QB Chandler Harnish, Northern Illinois. While we're whipped up with RGIII frenzy, don't forget this other dual-threat star toiling away in the MAC. With some help from a slack-jawed defense, the conference-champion Huskies might have finished 12-1 this season. (Gonna venture out on a pretty sturdy-looking limb and say NIU wasn't going to beat Wisconsin this year without a good deal of luck or wizardry.) Harnish ranks eighth nationally in total offense, is a top 20 rusher and will hit the 3,000-yard passing mark for the season in NIU's bowl game without too much trouble. He led the Huskies from a 20-0 deficit to Ohio in the conference title game to a 23-20 win, kicking off the scoring with three unanswered touchdown passes of 39, 32 and 22 yards, and was the architect of that instant MACtion classic, the 63-60 November Tuesday tilt against Toledo, winging the winning score with less than 20 seconds remaining on the clock.

LB Jarvis Jones, Georgia. The only defensive player in history to win the Heisman was Charles Woodson in 1998. (In fact, key-jangling, famously staid Michigan has produced the past two trend-bucking winners; before Woodson, the last player to win the Heisman as neither a quarterback nor a running back was receiver Desmond Howard in '91.) I saw Jones play live in five games this season. This is going to sound like a frivolous exaggeration, but for once, it's anything but: Search coverage of Jones, and the adjective you'll see appended most frequently to his name is "unblockable." A 2010 USC transfer who sat out last season per NCAA regulation, Jones leads the SEC both in sacks and tackles for loss, no small feat in a conference that makes its bones on defense. Jones recorded 11 solo sacks this season, most memorably racking up four against Florida in Jacksonville, and was a Butkus Award finalist. Scariest of all: He's only a redshirt sophomore.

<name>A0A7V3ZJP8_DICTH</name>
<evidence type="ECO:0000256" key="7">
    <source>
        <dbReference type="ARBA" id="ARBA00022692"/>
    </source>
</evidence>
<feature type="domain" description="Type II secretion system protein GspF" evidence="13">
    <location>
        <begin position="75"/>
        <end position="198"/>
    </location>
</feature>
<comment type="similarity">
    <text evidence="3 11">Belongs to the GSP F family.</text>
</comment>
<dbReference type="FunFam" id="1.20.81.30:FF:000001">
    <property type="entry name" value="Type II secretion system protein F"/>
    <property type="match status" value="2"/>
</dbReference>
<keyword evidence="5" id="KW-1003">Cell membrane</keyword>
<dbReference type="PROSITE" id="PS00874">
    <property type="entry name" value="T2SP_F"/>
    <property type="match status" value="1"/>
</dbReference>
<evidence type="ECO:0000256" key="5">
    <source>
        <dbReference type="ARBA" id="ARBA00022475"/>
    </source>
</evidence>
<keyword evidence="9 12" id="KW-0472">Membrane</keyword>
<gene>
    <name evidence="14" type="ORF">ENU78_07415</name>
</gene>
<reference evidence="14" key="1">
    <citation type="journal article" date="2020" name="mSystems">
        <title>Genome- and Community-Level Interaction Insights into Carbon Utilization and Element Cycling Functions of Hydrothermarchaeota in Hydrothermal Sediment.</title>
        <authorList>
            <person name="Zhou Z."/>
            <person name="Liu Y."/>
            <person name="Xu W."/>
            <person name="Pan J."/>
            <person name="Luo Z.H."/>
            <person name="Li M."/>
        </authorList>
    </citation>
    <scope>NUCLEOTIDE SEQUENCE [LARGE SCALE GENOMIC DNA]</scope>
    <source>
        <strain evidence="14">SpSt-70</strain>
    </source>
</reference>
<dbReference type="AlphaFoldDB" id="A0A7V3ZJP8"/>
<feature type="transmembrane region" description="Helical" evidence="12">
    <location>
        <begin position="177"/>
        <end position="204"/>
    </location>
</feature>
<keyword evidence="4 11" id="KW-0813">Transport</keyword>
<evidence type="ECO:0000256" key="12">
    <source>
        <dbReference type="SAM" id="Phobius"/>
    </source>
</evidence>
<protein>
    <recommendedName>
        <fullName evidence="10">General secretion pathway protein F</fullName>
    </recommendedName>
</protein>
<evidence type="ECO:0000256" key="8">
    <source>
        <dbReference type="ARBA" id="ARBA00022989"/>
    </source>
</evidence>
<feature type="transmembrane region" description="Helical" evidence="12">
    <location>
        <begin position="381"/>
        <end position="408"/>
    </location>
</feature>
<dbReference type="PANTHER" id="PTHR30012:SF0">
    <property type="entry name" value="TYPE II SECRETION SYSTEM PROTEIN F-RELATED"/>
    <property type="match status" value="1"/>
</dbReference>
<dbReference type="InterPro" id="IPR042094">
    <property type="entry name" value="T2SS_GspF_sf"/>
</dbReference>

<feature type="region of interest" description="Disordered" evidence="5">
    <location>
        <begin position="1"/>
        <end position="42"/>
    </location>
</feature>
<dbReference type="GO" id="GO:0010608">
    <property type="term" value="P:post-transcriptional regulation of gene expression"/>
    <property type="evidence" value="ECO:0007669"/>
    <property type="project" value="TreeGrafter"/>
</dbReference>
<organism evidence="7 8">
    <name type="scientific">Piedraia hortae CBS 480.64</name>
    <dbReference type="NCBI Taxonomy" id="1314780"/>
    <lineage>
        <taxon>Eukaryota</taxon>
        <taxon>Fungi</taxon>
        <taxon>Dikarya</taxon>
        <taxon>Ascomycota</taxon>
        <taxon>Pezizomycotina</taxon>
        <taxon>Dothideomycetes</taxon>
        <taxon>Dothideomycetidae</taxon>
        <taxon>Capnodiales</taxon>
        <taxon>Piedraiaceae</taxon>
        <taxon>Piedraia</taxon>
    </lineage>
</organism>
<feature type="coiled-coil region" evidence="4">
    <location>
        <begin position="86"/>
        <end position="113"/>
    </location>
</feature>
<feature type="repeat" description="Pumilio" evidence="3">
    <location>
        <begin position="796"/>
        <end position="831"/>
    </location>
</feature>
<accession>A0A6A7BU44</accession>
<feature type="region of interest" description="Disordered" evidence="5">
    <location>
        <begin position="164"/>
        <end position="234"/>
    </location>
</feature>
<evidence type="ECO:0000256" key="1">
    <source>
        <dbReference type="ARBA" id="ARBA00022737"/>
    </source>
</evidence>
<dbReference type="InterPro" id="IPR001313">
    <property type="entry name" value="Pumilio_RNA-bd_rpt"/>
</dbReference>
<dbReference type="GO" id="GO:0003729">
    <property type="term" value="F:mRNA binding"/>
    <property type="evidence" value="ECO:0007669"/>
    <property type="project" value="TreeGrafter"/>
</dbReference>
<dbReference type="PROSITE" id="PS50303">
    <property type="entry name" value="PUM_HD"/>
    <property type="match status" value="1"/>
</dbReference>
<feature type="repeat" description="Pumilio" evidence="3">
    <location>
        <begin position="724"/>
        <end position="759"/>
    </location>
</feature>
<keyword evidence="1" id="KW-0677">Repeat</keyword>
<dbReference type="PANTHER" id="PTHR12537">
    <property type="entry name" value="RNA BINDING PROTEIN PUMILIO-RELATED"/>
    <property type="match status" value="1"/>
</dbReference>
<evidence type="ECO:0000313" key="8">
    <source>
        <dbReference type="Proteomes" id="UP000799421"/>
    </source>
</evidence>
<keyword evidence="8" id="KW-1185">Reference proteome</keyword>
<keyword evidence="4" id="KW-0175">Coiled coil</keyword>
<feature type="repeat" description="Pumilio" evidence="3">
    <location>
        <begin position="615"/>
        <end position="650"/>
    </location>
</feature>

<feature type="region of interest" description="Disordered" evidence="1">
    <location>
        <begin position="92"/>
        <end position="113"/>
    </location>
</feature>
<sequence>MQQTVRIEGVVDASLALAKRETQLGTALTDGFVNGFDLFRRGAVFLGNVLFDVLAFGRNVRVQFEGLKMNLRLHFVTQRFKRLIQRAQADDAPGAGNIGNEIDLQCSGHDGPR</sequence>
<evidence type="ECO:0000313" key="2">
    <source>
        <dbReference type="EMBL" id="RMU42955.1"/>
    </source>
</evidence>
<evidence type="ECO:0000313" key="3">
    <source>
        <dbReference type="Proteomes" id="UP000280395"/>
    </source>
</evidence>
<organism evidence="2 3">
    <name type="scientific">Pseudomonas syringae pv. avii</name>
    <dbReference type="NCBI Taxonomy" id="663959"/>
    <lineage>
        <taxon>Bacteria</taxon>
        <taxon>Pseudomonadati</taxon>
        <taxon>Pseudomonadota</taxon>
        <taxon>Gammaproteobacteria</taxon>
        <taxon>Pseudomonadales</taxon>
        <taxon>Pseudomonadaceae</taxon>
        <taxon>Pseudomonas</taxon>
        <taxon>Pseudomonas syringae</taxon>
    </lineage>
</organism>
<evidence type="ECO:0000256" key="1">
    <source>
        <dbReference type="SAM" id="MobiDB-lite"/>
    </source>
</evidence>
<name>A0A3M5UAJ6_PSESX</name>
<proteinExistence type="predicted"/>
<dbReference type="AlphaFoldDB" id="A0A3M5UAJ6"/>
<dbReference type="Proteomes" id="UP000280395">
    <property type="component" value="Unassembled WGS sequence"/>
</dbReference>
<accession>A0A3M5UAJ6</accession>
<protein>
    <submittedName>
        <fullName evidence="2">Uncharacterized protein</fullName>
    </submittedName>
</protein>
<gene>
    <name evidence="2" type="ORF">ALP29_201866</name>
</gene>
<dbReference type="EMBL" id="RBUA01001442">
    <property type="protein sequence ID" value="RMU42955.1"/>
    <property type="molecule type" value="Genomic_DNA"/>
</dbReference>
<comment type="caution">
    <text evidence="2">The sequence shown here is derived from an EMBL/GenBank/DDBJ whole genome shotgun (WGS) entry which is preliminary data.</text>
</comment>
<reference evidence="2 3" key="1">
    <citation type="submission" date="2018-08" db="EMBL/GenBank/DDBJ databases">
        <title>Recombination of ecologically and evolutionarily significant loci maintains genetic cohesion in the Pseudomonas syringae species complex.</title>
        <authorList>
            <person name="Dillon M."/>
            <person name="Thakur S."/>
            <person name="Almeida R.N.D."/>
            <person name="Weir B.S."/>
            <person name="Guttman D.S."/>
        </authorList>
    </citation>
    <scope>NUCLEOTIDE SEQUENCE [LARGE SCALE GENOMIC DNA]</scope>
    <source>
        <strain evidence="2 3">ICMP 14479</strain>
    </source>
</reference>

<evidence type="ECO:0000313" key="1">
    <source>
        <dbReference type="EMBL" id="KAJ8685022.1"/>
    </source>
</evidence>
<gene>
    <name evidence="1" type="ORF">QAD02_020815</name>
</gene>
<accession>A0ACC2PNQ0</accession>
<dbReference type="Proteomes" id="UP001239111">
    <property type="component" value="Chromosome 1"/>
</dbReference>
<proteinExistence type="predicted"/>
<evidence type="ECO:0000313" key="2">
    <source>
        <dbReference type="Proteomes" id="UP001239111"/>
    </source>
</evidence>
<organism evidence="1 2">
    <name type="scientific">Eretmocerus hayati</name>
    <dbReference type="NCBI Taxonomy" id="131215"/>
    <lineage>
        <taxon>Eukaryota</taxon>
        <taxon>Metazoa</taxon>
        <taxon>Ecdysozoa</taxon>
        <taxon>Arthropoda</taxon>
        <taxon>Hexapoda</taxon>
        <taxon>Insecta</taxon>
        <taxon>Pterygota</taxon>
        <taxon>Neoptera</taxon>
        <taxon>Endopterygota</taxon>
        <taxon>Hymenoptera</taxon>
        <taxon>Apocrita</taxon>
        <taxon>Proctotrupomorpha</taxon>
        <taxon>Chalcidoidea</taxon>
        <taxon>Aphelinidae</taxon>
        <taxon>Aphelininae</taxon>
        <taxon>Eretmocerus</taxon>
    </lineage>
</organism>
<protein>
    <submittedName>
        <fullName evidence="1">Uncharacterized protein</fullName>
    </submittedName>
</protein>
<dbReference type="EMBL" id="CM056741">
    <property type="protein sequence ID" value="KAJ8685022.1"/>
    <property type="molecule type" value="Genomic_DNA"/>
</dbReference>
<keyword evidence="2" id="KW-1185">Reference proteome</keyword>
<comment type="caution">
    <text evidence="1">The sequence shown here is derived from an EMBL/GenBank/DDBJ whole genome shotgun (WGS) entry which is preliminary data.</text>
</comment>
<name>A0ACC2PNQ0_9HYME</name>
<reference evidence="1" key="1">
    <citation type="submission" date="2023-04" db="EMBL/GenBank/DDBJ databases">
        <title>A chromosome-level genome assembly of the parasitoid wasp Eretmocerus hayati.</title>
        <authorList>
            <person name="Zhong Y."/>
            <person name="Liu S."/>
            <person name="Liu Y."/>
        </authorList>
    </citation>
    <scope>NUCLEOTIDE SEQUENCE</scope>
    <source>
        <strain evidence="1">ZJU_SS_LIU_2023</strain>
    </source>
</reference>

LB Sammy Brown, Houston. Yes, a Houston defender is on this list. Yes, that's sort of ridiculous. Do not adjust your monitors. The Cougars' defense spends far more than its fair share of time on the field thanks to Case Keenum's quick-strike offense, and I couldn't let this moment pass without a nod to the guy who leads the nation in tackles for loss and ranks fifth in sacks.

RB Bobby Rainey, Western Kentucky. That a Western Kentucky player is a Walter Camp All-American is going to have to be thanks enough after an ultimately fruitless season for the Hilltoppers. Not to belabor this point, but let's belabor this point one more time: Western Kentucky was winless in its first season of Sun Belt play, won two games last year, went 7-5 this season and will be sitting at home all winter while, say, two interim head coaches march miserable Illinois and UCLA outfits through the Kraft Fight Hunger Bowl. Rainey completes his season just shy of 1,700 yards for the second consecutive year, and winds up his career at WKU as the nation's second-leading rusher of 2011, trailing only LaMichael James.

Who walks away with your fringe festival Heisman trophy? Sound off below.